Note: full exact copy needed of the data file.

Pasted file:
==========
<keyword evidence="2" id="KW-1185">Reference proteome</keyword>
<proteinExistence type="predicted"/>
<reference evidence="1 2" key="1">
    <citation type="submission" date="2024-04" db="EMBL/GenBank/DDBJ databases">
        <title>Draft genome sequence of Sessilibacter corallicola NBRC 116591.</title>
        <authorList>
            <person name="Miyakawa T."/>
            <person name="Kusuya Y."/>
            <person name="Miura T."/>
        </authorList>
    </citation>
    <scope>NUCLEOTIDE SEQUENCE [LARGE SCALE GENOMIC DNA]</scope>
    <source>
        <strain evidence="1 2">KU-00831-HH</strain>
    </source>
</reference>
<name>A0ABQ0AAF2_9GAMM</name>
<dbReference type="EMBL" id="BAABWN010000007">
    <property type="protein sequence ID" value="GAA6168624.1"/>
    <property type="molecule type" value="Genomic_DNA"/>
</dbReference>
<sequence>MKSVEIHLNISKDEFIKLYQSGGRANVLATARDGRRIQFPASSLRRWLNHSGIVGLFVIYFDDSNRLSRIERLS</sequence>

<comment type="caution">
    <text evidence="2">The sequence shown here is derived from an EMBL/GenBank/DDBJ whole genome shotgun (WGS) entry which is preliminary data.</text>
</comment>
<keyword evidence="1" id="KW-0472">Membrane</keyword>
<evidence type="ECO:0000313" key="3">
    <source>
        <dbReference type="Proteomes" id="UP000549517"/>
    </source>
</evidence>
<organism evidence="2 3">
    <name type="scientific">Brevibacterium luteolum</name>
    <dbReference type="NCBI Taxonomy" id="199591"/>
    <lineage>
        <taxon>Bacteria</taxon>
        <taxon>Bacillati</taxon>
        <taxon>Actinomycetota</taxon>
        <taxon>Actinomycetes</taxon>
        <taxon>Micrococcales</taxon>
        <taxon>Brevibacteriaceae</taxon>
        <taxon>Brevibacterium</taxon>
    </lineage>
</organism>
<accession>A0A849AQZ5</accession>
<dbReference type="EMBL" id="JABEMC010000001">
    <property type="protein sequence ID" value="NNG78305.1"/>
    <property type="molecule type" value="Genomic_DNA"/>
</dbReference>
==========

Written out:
<keyword evidence="2" id="KW-1185">Reference proteome</keyword>
<proteinExistence type="predicted"/>
<reference evidence="1 2" key="1">
    <citation type="submission" date="2024-04" db="EMBL/GenBank/DDBJ databases">
        <title>Draft genome sequence of Sessilibacter corallicola NBRC 116591.</title>
        <authorList>
            <person name="Miyakawa T."/>
            <person name="Kusuya Y."/>
            <person name="Miura T."/>
        </authorList>
    </citation>
    <scope>NUCLEOTIDE SEQUENCE [LARGE SCALE GENOMIC DNA]</scope>
    <source>
        <strain evidence="1 2">KU-00831-HH</strain>
    </source>
</reference>
<name>A0ABQ0AAF2_9GAMM</name>
<dbReference type="EMBL" id="BAABWN010000007">
    <property type="protein sequence ID" value="GAA6168624.1"/>
    <property type="molecule type" value="Genomic_DNA"/>
</dbReference>
<sequence>MKSVEIHLNISKDEFIKLYQSGGRANVLATARDGRRIQFPASSLRRWLNHSGIVGLFVIYFDDSNRLSRIERLS</sequence>

<comment type="caution">
    <text evidence="2">The sequence shown here is derived from an EMBL/GenBank/DDBJ whole genome shotgun (WGS) entry which is preliminary data.</text>
</comment>
<keyword evidence="1" id="KW-0472">Membrane</keyword>
<evidence type="ECO:0000313" key="3">
    <source>
        <dbReference type="Proteomes" id="UP000549517"/>
    </source>
</evidence>
<organism evidence="2 3">
    <name type="scientific">Brevibacterium luteolum</name>
    <dbReference type="NCBI Taxonomy" id="199591"/>
    <lineage>
        <taxon>Bacteria</taxon>
        <taxon>Bacillati</taxon>
        <taxon>Actinomycetota</taxon>
        <taxon>Actinomycetes</taxon>
        <taxon>Micrococcales</taxon>
        <taxon>Brevibacteriaceae</taxon>
        <taxon>Brevibacterium</taxon>
    </lineage>
</organism>
<accession>A0A849AQZ5</accession>
<dbReference type="EMBL" id="JABEMC010000001">
    <property type="protein sequence ID" value="NNG78305.1"/>
    <property type="molecule type" value="Genomic_DNA"/>
</dbReference>